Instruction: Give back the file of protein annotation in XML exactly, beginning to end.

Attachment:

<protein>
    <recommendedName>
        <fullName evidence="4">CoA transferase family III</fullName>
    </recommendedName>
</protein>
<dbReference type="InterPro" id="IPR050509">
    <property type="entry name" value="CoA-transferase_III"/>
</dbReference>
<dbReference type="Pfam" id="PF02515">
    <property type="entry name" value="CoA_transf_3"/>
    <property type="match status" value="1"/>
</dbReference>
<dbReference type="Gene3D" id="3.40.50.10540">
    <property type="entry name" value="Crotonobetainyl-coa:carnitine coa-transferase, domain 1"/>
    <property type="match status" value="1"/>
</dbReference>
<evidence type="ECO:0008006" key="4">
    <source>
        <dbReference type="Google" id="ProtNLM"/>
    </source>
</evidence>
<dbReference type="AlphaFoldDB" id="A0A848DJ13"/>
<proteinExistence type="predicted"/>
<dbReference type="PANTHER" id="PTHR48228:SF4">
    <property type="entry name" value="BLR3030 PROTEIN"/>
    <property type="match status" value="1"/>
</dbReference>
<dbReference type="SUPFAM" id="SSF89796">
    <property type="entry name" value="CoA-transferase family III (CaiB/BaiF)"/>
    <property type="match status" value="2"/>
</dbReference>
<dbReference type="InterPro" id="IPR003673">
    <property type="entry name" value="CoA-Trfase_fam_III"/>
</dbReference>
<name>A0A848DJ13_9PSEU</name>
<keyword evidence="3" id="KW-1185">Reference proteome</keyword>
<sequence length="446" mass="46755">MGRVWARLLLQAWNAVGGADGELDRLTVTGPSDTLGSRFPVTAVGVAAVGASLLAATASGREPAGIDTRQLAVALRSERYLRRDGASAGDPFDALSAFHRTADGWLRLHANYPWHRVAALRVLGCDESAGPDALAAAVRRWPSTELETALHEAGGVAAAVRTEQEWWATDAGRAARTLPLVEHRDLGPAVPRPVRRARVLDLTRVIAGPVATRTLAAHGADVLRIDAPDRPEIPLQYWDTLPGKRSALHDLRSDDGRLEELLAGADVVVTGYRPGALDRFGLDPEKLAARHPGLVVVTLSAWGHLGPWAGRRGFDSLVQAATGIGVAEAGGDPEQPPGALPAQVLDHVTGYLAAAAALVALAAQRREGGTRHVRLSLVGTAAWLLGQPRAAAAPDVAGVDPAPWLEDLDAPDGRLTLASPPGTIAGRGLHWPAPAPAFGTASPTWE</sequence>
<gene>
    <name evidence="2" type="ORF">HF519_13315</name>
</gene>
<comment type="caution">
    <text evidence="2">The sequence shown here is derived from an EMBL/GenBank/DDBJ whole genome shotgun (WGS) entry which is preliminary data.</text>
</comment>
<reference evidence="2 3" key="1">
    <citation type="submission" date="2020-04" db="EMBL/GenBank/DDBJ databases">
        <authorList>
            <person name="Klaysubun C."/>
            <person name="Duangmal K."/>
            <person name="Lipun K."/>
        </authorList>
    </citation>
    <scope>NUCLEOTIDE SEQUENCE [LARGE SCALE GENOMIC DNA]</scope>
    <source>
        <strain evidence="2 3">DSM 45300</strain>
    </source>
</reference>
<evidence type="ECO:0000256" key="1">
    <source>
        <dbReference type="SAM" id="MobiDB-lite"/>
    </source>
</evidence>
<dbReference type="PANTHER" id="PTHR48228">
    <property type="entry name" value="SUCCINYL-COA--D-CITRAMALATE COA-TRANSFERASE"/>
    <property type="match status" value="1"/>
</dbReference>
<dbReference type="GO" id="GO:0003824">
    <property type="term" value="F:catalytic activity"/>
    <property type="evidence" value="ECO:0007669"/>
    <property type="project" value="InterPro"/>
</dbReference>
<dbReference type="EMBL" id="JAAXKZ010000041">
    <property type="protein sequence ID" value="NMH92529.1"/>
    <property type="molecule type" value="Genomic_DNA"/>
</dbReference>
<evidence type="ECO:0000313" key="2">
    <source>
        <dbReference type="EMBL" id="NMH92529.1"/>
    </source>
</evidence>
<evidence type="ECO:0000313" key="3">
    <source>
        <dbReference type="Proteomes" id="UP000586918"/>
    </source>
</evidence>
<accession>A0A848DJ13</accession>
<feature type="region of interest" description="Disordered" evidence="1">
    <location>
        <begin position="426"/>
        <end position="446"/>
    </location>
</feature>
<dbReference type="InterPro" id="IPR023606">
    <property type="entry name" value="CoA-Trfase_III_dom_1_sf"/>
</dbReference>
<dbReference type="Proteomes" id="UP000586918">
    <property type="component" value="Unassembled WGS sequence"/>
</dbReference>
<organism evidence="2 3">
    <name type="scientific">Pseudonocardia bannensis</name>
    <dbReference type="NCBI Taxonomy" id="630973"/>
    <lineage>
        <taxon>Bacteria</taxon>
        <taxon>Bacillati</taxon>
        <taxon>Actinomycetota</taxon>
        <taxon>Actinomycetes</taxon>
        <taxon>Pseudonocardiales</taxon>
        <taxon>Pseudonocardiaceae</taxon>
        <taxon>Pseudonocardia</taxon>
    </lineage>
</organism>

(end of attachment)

<protein>
    <recommendedName>
        <fullName evidence="4">CoA transferase family III</fullName>
    </recommendedName>
</protein>
<dbReference type="InterPro" id="IPR050509">
    <property type="entry name" value="CoA-transferase_III"/>
</dbReference>
<dbReference type="Pfam" id="PF02515">
    <property type="entry name" value="CoA_transf_3"/>
    <property type="match status" value="1"/>
</dbReference>
<dbReference type="Gene3D" id="3.40.50.10540">
    <property type="entry name" value="Crotonobetainyl-coa:carnitine coa-transferase, domain 1"/>
    <property type="match status" value="1"/>
</dbReference>
<evidence type="ECO:0008006" key="4">
    <source>
        <dbReference type="Google" id="ProtNLM"/>
    </source>
</evidence>
<dbReference type="AlphaFoldDB" id="A0A848DJ13"/>
<proteinExistence type="predicted"/>
<dbReference type="PANTHER" id="PTHR48228:SF4">
    <property type="entry name" value="BLR3030 PROTEIN"/>
    <property type="match status" value="1"/>
</dbReference>
<dbReference type="SUPFAM" id="SSF89796">
    <property type="entry name" value="CoA-transferase family III (CaiB/BaiF)"/>
    <property type="match status" value="2"/>
</dbReference>
<dbReference type="InterPro" id="IPR003673">
    <property type="entry name" value="CoA-Trfase_fam_III"/>
</dbReference>
<name>A0A848DJ13_9PSEU</name>
<keyword evidence="3" id="KW-1185">Reference proteome</keyword>
<sequence length="446" mass="46755">MGRVWARLLLQAWNAVGGADGELDRLTVTGPSDTLGSRFPVTAVGVAAVGASLLAATASGREPAGIDTRQLAVALRSERYLRRDGASAGDPFDALSAFHRTADGWLRLHANYPWHRVAALRVLGCDESAGPDALAAAVRRWPSTELETALHEAGGVAAAVRTEQEWWATDAGRAARTLPLVEHRDLGPAVPRPVRRARVLDLTRVIAGPVATRTLAAHGADVLRIDAPDRPEIPLQYWDTLPGKRSALHDLRSDDGRLEELLAGADVVVTGYRPGALDRFGLDPEKLAARHPGLVVVTLSAWGHLGPWAGRRGFDSLVQAATGIGVAEAGGDPEQPPGALPAQVLDHVTGYLAAAAALVALAAQRREGGTRHVRLSLVGTAAWLLGQPRAAAAPDVAGVDPAPWLEDLDAPDGRLTLASPPGTIAGRGLHWPAPAPAFGTASPTWE</sequence>
<gene>
    <name evidence="2" type="ORF">HF519_13315</name>
</gene>
<comment type="caution">
    <text evidence="2">The sequence shown here is derived from an EMBL/GenBank/DDBJ whole genome shotgun (WGS) entry which is preliminary data.</text>
</comment>
<reference evidence="2 3" key="1">
    <citation type="submission" date="2020-04" db="EMBL/GenBank/DDBJ databases">
        <authorList>
            <person name="Klaysubun C."/>
            <person name="Duangmal K."/>
            <person name="Lipun K."/>
        </authorList>
    </citation>
    <scope>NUCLEOTIDE SEQUENCE [LARGE SCALE GENOMIC DNA]</scope>
    <source>
        <strain evidence="2 3">DSM 45300</strain>
    </source>
</reference>
<evidence type="ECO:0000256" key="1">
    <source>
        <dbReference type="SAM" id="MobiDB-lite"/>
    </source>
</evidence>
<dbReference type="PANTHER" id="PTHR48228">
    <property type="entry name" value="SUCCINYL-COA--D-CITRAMALATE COA-TRANSFERASE"/>
    <property type="match status" value="1"/>
</dbReference>
<dbReference type="GO" id="GO:0003824">
    <property type="term" value="F:catalytic activity"/>
    <property type="evidence" value="ECO:0007669"/>
    <property type="project" value="InterPro"/>
</dbReference>
<dbReference type="EMBL" id="JAAXKZ010000041">
    <property type="protein sequence ID" value="NMH92529.1"/>
    <property type="molecule type" value="Genomic_DNA"/>
</dbReference>
<evidence type="ECO:0000313" key="2">
    <source>
        <dbReference type="EMBL" id="NMH92529.1"/>
    </source>
</evidence>
<evidence type="ECO:0000313" key="3">
    <source>
        <dbReference type="Proteomes" id="UP000586918"/>
    </source>
</evidence>
<accession>A0A848DJ13</accession>
<feature type="region of interest" description="Disordered" evidence="1">
    <location>
        <begin position="426"/>
        <end position="446"/>
    </location>
</feature>
<dbReference type="InterPro" id="IPR023606">
    <property type="entry name" value="CoA-Trfase_III_dom_1_sf"/>
</dbReference>
<dbReference type="Proteomes" id="UP000586918">
    <property type="component" value="Unassembled WGS sequence"/>
</dbReference>
<organism evidence="2 3">
    <name type="scientific">Pseudonocardia bannensis</name>
    <dbReference type="NCBI Taxonomy" id="630973"/>
    <lineage>
        <taxon>Bacteria</taxon>
        <taxon>Bacillati</taxon>
        <taxon>Actinomycetota</taxon>
        <taxon>Actinomycetes</taxon>
        <taxon>Pseudonocardiales</taxon>
        <taxon>Pseudonocardiaceae</taxon>
        <taxon>Pseudonocardia</taxon>
    </lineage>
</organism>